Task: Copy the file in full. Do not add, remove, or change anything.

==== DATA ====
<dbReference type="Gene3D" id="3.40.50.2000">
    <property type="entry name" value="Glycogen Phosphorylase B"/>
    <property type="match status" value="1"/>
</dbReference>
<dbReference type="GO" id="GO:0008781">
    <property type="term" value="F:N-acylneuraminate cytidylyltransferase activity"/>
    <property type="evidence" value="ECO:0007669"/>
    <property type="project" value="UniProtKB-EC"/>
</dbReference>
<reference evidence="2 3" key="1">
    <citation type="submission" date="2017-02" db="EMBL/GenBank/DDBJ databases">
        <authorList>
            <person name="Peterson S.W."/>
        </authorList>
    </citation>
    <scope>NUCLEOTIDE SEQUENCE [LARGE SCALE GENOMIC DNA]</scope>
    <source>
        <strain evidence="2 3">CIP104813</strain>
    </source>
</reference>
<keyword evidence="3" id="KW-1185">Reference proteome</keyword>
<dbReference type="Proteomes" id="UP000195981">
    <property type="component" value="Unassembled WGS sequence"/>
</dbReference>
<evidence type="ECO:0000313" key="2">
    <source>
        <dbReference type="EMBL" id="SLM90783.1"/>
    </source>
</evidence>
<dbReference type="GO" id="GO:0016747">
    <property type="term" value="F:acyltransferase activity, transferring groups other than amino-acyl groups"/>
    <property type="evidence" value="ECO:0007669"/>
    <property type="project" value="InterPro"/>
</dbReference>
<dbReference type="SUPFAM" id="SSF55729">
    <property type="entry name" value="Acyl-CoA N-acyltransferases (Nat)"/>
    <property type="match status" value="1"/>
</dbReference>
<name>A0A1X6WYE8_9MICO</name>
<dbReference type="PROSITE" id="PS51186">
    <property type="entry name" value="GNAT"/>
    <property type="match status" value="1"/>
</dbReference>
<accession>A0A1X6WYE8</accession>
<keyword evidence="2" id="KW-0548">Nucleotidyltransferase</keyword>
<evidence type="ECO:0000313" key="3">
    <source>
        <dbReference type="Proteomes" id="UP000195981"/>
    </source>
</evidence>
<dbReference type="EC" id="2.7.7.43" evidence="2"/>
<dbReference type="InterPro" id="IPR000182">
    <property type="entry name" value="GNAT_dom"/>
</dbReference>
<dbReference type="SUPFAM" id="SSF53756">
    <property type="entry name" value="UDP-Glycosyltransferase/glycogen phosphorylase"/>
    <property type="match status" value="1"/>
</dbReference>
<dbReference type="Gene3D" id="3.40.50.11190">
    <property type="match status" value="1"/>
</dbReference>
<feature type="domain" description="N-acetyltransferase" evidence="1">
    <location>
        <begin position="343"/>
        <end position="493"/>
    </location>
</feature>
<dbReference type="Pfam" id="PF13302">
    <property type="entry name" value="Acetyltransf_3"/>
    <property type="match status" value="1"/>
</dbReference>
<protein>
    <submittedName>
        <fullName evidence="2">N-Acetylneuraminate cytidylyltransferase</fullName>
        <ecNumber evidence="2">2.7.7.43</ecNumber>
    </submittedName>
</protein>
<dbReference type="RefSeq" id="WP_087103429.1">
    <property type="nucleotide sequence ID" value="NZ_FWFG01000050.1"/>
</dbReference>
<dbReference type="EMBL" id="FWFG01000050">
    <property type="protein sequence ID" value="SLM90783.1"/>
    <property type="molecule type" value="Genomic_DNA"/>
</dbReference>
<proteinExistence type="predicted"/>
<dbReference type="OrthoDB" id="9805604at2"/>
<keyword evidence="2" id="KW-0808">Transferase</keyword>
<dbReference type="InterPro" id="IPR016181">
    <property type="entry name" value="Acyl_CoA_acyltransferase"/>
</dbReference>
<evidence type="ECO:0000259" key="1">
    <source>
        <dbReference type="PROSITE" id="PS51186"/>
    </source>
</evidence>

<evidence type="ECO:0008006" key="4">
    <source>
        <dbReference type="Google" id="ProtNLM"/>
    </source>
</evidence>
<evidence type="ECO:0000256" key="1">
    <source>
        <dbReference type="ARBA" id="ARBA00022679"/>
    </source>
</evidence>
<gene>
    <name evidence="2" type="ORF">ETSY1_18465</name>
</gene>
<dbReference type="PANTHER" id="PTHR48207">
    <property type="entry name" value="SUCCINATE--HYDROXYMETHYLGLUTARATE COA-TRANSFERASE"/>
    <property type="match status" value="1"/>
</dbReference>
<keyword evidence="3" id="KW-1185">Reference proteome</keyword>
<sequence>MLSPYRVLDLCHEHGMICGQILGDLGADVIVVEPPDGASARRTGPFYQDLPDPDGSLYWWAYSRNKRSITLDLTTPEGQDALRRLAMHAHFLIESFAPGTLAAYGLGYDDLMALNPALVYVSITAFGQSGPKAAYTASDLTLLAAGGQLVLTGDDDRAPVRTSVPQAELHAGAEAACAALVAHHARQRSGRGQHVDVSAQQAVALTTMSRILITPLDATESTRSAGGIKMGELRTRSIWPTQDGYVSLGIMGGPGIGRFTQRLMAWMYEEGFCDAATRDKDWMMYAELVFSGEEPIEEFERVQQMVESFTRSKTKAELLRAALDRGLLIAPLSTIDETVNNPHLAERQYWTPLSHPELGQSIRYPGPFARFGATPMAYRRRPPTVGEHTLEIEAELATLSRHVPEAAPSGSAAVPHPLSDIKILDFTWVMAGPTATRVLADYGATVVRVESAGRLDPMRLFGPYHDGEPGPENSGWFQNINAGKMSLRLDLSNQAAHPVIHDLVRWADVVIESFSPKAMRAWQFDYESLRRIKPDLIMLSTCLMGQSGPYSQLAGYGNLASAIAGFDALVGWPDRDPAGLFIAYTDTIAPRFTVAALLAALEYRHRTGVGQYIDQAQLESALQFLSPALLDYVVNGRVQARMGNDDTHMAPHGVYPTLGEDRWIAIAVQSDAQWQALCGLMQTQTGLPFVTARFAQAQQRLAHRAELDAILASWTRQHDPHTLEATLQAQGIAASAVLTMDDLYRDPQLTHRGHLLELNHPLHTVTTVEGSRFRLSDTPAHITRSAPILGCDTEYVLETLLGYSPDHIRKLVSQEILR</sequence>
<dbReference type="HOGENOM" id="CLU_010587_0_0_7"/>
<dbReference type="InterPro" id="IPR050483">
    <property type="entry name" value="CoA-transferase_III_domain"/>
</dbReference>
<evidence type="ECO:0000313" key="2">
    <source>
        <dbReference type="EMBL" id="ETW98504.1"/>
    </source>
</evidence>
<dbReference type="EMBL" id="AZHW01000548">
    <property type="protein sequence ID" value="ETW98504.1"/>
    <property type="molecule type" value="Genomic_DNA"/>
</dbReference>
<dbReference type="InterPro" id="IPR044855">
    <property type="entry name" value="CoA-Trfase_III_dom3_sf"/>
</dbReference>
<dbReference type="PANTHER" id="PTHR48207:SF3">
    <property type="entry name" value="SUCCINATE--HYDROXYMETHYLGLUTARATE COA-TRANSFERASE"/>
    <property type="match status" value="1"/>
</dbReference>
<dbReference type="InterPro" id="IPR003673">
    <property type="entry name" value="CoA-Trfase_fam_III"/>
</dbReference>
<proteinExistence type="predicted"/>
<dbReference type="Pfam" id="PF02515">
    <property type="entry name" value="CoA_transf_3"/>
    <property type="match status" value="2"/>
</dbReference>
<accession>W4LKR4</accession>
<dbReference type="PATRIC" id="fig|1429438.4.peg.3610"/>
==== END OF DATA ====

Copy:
<dbReference type="Gene3D" id="3.40.50.2000">
    <property type="entry name" value="Glycogen Phosphorylase B"/>
    <property type="match status" value="1"/>
</dbReference>
<dbReference type="GO" id="GO:0008781">
    <property type="term" value="F:N-acylneuraminate cytidylyltransferase activity"/>
    <property type="evidence" value="ECO:0007669"/>
    <property type="project" value="UniProtKB-EC"/>
</dbReference>
<reference evidence="2 3" key="1">
    <citation type="submission" date="2017-02" db="EMBL/GenBank/DDBJ databases">
        <authorList>
            <person name="Peterson S.W."/>
        </authorList>
    </citation>
    <scope>NUCLEOTIDE SEQUENCE [LARGE SCALE GENOMIC DNA]</scope>
    <source>
        <strain evidence="2 3">CIP104813</strain>
    </source>
</reference>
<keyword evidence="3" id="KW-1185">Reference proteome</keyword>
<dbReference type="Proteomes" id="UP000195981">
    <property type="component" value="Unassembled WGS sequence"/>
</dbReference>
<evidence type="ECO:0000313" key="2">
    <source>
        <dbReference type="EMBL" id="SLM90783.1"/>
    </source>
</evidence>
<dbReference type="GO" id="GO:0016747">
    <property type="term" value="F:acyltransferase activity, transferring groups other than amino-acyl groups"/>
    <property type="evidence" value="ECO:0007669"/>
    <property type="project" value="InterPro"/>
</dbReference>
<dbReference type="SUPFAM" id="SSF55729">
    <property type="entry name" value="Acyl-CoA N-acyltransferases (Nat)"/>
    <property type="match status" value="1"/>
</dbReference>
<name>A0A1X6WYE8_9MICO</name>
<dbReference type="PROSITE" id="PS51186">
    <property type="entry name" value="GNAT"/>
    <property type="match status" value="1"/>
</dbReference>
<accession>A0A1X6WYE8</accession>
<keyword evidence="2" id="KW-0548">Nucleotidyltransferase</keyword>
<evidence type="ECO:0000313" key="3">
    <source>
        <dbReference type="Proteomes" id="UP000195981"/>
    </source>
</evidence>
<dbReference type="EC" id="2.7.7.43" evidence="2"/>
<dbReference type="InterPro" id="IPR000182">
    <property type="entry name" value="GNAT_dom"/>
</dbReference>
<dbReference type="SUPFAM" id="SSF53756">
    <property type="entry name" value="UDP-Glycosyltransferase/glycogen phosphorylase"/>
    <property type="match status" value="1"/>
</dbReference>
<dbReference type="Gene3D" id="3.40.50.11190">
    <property type="match status" value="1"/>
</dbReference>
<feature type="domain" description="N-acetyltransferase" evidence="1">
    <location>
        <begin position="343"/>
        <end position="493"/>
    </location>
</feature>
<dbReference type="Pfam" id="PF13302">
    <property type="entry name" value="Acetyltransf_3"/>
    <property type="match status" value="1"/>
</dbReference>
<protein>
    <submittedName>
        <fullName evidence="2">N-Acetylneuraminate cytidylyltransferase</fullName>
        <ecNumber evidence="2">2.7.7.43</ecNumber>
    </submittedName>
</protein>
<dbReference type="RefSeq" id="WP_087103429.1">
    <property type="nucleotide sequence ID" value="NZ_FWFG01000050.1"/>
</dbReference>
<dbReference type="EMBL" id="FWFG01000050">
    <property type="protein sequence ID" value="SLM90783.1"/>
    <property type="molecule type" value="Genomic_DNA"/>
</dbReference>
<proteinExistence type="predicted"/>
<dbReference type="OrthoDB" id="9805604at2"/>
<keyword evidence="2" id="KW-0808">Transferase</keyword>
<dbReference type="InterPro" id="IPR016181">
    <property type="entry name" value="Acyl_CoA_acyltransferase"/>
</dbReference>
<evidence type="ECO:0000259" key="1">
    <source>
        <dbReference type="PROSITE" id="PS51186"/>
    </source>
</evidence>

<evidence type="ECO:0008006" key="4">
    <source>
        <dbReference type="Google" id="ProtNLM"/>
    </source>
</evidence>
<evidence type="ECO:0000256" key="1">
    <source>
        <dbReference type="ARBA" id="ARBA00022679"/>
    </source>
</evidence>
<gene>
    <name evidence="2" type="ORF">ETSY1_18465</name>
</gene>
<dbReference type="PANTHER" id="PTHR48207">
    <property type="entry name" value="SUCCINATE--HYDROXYMETHYLGLUTARATE COA-TRANSFERASE"/>
    <property type="match status" value="1"/>
</dbReference>
<keyword evidence="3" id="KW-1185">Reference proteome</keyword>
<sequence>MLSPYRVLDLCHEHGMICGQILGDLGADVIVVEPPDGASARRTGPFYQDLPDPDGSLYWWAYSRNKRSITLDLTTPEGQDALRRLAMHAHFLIESFAPGTLAAYGLGYDDLMALNPALVYVSITAFGQSGPKAAYTASDLTLLAAGGQLVLTGDDDRAPVRTSVPQAELHAGAEAACAALVAHHARQRSGRGQHVDVSAQQAVALTTMSRILITPLDATESTRSAGGIKMGELRTRSIWPTQDGYVSLGIMGGPGIGRFTQRLMAWMYEEGFCDAATRDKDWMMYAELVFSGEEPIEEFERVQQMVESFTRSKTKAELLRAALDRGLLIAPLSTIDETVNNPHLAERQYWTPLSHPELGQSIRYPGPFARFGATPMAYRRRPPTVGEHTLEIEAELATLSRHVPEAAPSGSAAVPHPLSDIKILDFTWVMAGPTATRVLADYGATVVRVESAGRLDPMRLFGPYHDGEPGPENSGWFQNINAGKMSLRLDLSNQAAHPVIHDLVRWADVVIESFSPKAMRAWQFDYESLRRIKPDLIMLSTCLMGQSGPYSQLAGYGNLASAIAGFDALVGWPDRDPAGLFIAYTDTIAPRFTVAALLAALEYRHRTGVGQYIDQAQLESALQFLSPALLDYVVNGRVQARMGNDDTHMAPHGVYPTLGEDRWIAIAVQSDAQWQALCGLMQTQTGLPFVTARFAQAQQRLAHRAELDAILASWTRQHDPHTLEATLQAQGIAASAVLTMDDLYRDPQLTHRGHLLELNHPLHTVTTVEGSRFRLSDTPAHITRSAPILGCDTEYVLETLLGYSPDHIRKLVSQEILR</sequence>
<dbReference type="HOGENOM" id="CLU_010587_0_0_7"/>
<dbReference type="InterPro" id="IPR050483">
    <property type="entry name" value="CoA-transferase_III_domain"/>
</dbReference>
<evidence type="ECO:0000313" key="2">
    <source>
        <dbReference type="EMBL" id="ETW98504.1"/>
    </source>
</evidence>
<dbReference type="EMBL" id="AZHW01000548">
    <property type="protein sequence ID" value="ETW98504.1"/>
    <property type="molecule type" value="Genomic_DNA"/>
</dbReference>
<dbReference type="InterPro" id="IPR044855">
    <property type="entry name" value="CoA-Trfase_III_dom3_sf"/>
</dbReference>
<dbReference type="PANTHER" id="PTHR48207:SF3">
    <property type="entry name" value="SUCCINATE--HYDROXYMETHYLGLUTARATE COA-TRANSFERASE"/>
    <property type="match status" value="1"/>
</dbReference>
<dbReference type="InterPro" id="IPR003673">
    <property type="entry name" value="CoA-Trfase_fam_III"/>
</dbReference>
<proteinExistence type="predicted"/>
<dbReference type="Pfam" id="PF02515">
    <property type="entry name" value="CoA_transf_3"/>
    <property type="match status" value="2"/>
</dbReference>
<accession>W4LKR4</accession>
<dbReference type="PATRIC" id="fig|1429438.4.peg.3610"/>